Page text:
The Court confirms its preference for a narrow and strict interpretation of the “Duomatic principle” relating to the informal approval of actions by a company’s shareholders.
The principle provides that if shareholders do not pass a formal resolution approving a matter but: (i) all shareholders who have a right to attend and vote at a general meeting of a company assent to a matter in some other way, and (ii) the matter is one that could be effected at a general meeting of the company, then the shareholders’ informal agreement is as binding as a resolution of the company at a general meeting.
Broadly, this means that once an agreement has been finalised between all shareholders who have a right to attend and vote at a general meeting, if one or more of those shareholders then argues that they are not bound by the agreement because a formal resolution of the company was not made, that argument will fail. The principle also means that all such shareholders must have been party to the agreement for it to be binding as if it were a resolution of the company.
In Dickinson v NAL Realisations (Staffordshire) Limited (NAL), the Court at first instance found (amongst other things) that the transfer in 2005 by NAL of its own factory premises without any formal board approval to its majority shareholder at the time, Henry Dickinson, was invalid.
Mr Dickinson and his wife appealed this decision, seeking to apply the Duomatic principle.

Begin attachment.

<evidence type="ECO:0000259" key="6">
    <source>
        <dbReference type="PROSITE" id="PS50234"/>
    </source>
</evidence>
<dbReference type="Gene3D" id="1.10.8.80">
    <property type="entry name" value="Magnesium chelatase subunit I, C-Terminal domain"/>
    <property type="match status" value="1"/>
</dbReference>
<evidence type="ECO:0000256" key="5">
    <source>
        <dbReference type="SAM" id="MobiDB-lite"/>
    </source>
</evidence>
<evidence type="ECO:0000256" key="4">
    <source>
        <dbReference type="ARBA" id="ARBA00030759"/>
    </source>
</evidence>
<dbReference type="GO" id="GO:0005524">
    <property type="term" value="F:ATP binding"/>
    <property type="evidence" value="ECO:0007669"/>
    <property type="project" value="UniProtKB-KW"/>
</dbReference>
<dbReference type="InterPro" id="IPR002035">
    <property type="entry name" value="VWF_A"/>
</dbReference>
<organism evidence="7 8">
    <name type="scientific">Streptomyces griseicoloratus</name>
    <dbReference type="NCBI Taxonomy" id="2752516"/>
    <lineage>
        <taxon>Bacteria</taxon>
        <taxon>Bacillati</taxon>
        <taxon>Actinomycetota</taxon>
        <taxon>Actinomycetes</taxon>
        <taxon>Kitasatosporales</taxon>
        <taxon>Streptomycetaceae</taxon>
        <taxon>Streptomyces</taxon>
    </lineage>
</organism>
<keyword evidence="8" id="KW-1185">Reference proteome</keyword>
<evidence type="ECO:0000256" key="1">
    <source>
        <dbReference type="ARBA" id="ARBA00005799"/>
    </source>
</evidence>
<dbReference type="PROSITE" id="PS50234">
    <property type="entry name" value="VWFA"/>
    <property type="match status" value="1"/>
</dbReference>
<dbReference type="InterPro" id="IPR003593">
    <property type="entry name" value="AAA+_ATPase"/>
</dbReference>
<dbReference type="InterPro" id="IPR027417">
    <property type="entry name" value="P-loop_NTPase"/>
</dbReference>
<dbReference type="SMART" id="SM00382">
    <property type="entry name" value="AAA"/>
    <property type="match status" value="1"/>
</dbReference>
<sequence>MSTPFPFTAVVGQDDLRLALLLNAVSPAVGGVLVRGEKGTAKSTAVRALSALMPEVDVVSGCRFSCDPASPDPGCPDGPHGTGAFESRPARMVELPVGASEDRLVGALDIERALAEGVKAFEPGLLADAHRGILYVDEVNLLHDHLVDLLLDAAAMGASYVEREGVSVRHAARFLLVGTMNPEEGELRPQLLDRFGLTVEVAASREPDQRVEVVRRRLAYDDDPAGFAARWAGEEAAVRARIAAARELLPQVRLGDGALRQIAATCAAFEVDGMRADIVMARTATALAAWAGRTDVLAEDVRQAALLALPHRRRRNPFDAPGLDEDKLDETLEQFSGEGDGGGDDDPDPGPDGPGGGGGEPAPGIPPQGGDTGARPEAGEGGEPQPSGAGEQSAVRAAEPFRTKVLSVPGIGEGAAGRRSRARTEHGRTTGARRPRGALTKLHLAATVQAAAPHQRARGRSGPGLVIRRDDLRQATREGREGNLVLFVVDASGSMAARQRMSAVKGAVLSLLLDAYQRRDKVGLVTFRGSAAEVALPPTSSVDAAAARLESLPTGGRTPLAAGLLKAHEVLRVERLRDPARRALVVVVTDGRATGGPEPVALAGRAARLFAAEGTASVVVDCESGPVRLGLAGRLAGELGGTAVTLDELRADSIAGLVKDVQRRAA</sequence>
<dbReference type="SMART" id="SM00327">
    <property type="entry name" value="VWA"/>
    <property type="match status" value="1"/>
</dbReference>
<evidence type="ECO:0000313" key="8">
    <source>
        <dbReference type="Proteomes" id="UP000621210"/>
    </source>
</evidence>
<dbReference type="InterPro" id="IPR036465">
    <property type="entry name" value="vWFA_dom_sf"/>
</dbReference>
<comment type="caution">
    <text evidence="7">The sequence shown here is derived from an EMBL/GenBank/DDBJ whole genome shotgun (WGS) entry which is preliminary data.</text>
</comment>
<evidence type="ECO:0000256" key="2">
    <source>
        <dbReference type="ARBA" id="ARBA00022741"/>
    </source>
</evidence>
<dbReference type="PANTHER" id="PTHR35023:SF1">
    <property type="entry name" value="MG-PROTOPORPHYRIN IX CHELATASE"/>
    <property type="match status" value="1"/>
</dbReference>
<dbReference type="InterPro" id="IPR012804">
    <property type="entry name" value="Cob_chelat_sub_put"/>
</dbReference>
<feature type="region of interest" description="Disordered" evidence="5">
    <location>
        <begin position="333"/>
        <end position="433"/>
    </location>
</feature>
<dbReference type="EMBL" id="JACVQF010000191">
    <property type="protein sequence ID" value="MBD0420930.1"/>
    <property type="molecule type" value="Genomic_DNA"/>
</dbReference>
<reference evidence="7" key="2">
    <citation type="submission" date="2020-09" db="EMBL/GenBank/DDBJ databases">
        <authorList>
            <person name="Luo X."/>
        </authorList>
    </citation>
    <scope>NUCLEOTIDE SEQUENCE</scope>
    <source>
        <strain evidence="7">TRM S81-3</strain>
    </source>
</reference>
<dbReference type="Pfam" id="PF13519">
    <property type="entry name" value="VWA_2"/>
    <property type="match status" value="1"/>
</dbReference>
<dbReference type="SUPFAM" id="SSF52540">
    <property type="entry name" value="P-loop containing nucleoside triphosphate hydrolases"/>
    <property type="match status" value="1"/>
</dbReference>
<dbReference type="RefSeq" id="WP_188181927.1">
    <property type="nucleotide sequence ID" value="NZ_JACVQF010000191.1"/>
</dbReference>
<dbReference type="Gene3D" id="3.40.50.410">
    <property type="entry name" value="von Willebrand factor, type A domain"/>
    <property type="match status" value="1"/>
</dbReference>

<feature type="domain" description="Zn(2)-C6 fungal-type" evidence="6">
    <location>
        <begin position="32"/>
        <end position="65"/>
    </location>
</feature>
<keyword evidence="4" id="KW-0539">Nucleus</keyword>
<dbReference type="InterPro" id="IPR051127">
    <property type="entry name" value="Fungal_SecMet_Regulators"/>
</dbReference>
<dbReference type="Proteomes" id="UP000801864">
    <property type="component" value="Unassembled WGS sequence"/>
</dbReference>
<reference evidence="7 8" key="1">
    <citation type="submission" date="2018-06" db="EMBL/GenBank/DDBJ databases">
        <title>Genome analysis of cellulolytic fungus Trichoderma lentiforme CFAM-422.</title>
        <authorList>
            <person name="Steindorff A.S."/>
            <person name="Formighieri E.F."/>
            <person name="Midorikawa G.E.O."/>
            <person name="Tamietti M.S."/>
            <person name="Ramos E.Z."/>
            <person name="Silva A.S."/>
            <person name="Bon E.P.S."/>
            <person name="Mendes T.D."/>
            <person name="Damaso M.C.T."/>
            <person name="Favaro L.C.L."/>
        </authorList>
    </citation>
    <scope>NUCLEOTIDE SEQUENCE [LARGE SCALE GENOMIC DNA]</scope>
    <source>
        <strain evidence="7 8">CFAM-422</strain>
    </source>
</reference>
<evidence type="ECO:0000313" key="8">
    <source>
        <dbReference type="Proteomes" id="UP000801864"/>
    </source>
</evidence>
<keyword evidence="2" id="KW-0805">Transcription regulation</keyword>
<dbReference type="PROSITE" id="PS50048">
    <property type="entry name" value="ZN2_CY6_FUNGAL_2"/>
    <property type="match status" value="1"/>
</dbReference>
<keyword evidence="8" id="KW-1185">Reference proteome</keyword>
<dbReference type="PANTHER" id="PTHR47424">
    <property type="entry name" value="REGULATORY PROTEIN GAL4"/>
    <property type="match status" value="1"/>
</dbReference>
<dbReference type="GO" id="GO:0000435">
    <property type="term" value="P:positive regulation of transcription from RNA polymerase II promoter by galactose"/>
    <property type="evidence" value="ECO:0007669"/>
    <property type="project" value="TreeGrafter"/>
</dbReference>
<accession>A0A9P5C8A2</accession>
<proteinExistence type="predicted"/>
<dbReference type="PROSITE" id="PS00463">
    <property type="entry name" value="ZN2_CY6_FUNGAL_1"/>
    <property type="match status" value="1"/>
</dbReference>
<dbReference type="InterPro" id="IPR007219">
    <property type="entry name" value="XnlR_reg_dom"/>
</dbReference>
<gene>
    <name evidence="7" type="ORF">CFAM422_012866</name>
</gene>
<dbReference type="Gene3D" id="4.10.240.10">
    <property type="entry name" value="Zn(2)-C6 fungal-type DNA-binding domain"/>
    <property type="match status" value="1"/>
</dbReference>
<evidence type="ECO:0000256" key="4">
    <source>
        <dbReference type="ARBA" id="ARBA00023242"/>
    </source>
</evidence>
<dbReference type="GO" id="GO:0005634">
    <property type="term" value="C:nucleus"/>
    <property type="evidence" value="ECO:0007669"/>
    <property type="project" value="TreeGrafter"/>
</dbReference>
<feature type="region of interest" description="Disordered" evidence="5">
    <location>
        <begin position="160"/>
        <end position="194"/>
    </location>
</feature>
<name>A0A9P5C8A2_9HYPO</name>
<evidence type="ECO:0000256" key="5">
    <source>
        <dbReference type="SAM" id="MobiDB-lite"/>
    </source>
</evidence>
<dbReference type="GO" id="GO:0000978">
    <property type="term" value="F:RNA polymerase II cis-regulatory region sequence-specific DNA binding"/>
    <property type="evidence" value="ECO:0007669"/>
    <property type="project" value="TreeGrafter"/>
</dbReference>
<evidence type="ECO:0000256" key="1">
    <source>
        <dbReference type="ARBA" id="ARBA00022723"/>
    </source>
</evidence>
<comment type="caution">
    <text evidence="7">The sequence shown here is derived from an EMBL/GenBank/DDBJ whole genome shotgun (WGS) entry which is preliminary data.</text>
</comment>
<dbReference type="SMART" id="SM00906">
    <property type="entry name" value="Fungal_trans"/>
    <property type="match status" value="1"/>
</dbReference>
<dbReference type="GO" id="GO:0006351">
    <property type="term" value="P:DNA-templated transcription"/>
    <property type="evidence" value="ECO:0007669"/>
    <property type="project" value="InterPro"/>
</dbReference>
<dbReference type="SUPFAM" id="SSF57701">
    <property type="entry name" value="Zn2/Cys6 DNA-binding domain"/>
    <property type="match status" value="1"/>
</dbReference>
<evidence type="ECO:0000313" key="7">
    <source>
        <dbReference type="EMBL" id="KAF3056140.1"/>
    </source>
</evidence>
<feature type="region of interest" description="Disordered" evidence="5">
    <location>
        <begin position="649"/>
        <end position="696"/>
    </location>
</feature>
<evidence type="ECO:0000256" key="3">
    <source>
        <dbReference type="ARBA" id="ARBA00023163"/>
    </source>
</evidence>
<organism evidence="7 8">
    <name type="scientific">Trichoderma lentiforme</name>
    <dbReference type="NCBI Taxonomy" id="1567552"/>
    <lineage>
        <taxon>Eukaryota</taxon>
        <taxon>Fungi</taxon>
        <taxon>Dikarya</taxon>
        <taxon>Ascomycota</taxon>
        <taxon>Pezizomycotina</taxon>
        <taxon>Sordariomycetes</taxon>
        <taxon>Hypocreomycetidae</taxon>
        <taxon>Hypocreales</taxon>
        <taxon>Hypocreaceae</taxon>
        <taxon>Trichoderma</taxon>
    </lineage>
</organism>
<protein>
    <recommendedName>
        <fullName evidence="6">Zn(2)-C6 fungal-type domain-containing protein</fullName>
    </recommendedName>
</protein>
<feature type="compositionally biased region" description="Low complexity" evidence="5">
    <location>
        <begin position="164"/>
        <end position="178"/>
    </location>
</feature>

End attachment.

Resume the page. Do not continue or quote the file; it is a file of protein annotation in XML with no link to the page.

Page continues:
At the relevant time, Mr Dickinson owned 50.6% of NAL, 39.2% was owned by trustees of a settlement in Mr Dickinson’s name (the Settlement), and the remaining 10.2% was owned by a pension scheme (the Scheme). It was accepted at trial that Mr Dickinson was able to act in respect of the Settlement as though he had the authority of any other trustee and it was also established that Mr and Mrs Dickinson were the sole members of the Scheme.
Mr and Mrs Dickinson argued that the property transfer was valid even without board approval because, since Mr and Mrs Dickinson were the only members of the Scheme and Mr Dickinson controlled the Settlement, the sale had been authorised by the unanimous approval of all of the shareholders.
The difficulty with this argument was that Mr and Mrs Dickinson were not the sole trustees of the Scheme, the rules of which required there to be a “pensioner trustee” with no connection to any scheme member. Further, Mr and Mrs Dickinson were not the only potential beneficiaries of the Scheme, which also provided for sums to be paid to dependants. Mr Dickinson argued that he was authorised to act on behalf of all trustees and beneficiaries; however this was not established on the facts.
As neither (i) all the trustees nor (ii) all the beneficiaries of the Scheme had given their authority to Mr Dickinson (or anyone else) to act on their behalf, the transfer had not been approved by all the trustees, nor had it been approved by all the beneficiaries, therefore the Duomatic principle did not apply, reaffirming the strict requirement for all shareholders to agree if that principle is to be relied upon to retrospectively validate corporate actions.